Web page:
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    This is how home shoppers feel about the possible recession

    This is how home shoppers feel about the possible recession

    The number of homebuyers putting their search on hold is increasing

    Source: Julia Falcon Housingwire

    More than half of the people currently searching for a home say they will put their search on hold until they see recovery in the economy, according to realtor.com.

    An increasing number of homebuyers expect a recession in the next three years, yet remain optimistic that it will be weaker than the Great Recession.

    “Economic activity is cyclical, so yes, undoubtedly we will face another recession at some point in the future, but we do not expect it to be anything like 2008,” said George Ratiu, senior economist at realtor.com.

    More than 36% of the 755 active buyers surveyed said they expect the next recession to begin in 2020. In March, less than 30% of the 1,015 surveyed said they expected a recession in 2020.

    However, 17% of current home shoppers expect a recession to hit this year, while 14% said they think it will hit in 2021, 7% said sometime in 2022 and 8% expect it to happen in 2024. Just 17% reported they don’t know when a recession would happen.

    “The next recession will likely be driven by factors outside of housing, such as a prolonged trade war, cutbacks in corporate spending or contagion from a European recession. Unlike 2008, mortgage underwriting has been more disciplined and regulated, which should provide a more secure foundation for housing during the economic ups and downs,” Ratiu said.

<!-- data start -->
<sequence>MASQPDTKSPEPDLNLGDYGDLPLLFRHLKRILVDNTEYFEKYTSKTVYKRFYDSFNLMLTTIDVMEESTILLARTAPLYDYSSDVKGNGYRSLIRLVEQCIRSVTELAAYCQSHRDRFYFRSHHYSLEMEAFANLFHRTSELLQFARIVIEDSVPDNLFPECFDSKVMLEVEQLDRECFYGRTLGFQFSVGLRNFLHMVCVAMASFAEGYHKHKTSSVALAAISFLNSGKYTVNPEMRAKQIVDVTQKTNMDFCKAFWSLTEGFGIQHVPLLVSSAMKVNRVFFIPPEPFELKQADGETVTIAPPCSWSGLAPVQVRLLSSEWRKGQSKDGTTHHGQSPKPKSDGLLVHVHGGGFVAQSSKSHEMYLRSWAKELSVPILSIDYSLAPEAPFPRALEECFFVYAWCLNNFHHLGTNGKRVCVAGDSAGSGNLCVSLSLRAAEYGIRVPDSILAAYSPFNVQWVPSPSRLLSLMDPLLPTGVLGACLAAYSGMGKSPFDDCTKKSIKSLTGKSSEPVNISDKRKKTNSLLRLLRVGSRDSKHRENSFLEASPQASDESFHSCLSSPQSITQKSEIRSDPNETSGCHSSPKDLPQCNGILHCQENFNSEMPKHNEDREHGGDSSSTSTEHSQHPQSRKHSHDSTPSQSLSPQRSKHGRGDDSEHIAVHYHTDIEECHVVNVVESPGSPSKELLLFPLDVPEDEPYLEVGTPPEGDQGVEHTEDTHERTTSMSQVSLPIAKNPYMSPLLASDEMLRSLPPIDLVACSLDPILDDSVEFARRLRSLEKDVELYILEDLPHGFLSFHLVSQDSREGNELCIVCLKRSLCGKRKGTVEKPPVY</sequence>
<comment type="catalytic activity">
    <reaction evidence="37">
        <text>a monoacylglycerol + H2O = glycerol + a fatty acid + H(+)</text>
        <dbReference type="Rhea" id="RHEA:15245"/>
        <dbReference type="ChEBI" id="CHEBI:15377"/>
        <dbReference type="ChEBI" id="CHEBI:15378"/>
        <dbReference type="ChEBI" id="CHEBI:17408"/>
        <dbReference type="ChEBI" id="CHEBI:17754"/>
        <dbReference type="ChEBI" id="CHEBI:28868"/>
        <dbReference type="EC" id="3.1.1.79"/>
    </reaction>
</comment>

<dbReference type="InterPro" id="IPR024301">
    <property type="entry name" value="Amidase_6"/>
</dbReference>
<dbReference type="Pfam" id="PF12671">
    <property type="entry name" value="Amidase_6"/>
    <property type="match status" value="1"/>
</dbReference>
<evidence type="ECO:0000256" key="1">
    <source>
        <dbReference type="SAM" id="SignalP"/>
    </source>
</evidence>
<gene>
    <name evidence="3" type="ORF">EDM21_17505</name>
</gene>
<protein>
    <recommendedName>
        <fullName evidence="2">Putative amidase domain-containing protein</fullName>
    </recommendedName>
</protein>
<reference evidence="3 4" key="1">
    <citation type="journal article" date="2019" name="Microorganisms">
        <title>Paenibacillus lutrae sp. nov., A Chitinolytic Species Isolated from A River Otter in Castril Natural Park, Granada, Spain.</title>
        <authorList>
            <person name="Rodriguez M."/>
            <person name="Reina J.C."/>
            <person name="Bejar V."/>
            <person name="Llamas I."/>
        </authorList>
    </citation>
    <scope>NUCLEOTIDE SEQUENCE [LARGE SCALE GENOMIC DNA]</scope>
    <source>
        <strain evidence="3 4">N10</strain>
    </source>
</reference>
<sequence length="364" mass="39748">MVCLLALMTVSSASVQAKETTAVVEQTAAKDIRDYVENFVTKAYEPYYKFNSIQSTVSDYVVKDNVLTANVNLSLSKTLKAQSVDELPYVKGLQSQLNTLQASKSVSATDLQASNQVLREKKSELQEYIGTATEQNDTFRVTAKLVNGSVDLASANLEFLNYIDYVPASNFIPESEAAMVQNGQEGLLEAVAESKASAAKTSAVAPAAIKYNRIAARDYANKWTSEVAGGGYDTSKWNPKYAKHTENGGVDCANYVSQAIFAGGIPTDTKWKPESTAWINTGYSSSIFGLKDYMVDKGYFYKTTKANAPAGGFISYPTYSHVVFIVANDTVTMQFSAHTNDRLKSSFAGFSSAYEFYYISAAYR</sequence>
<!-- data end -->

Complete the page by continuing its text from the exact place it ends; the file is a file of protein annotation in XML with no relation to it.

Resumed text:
Last month, Zillow predicted that trade policy, a geopolitical crisis and/or a stock market correction would be the underlying cause of the recession.

    Earlier this year, 36% of homebuyers said they believed this possible recession would be worse than in 2008. Now, only 35% believe so. However, 44% of home shoppers said they think this recession won’t be as bad as the 2008 recession, showing improvement from the 40% this past spring.

    Meanwhile, 50% of shoppers said they thought more optimistically about the housing market, up marginally from 45% earlier this year. Only 21% feel more pessimistic about a possible recession.

    “When warned about an incoming storm, Americans know to prepare by stocking up on necessities and reinforcing their shelter. Similarly, given the cyclical nature of economic activity, consumers can and should prepare for the next downturn now. Taking steps to shore up their financial well-being, strengthening their professional networks and having adequate savings would provide cushioning during the slowdown,” Ratiu said.

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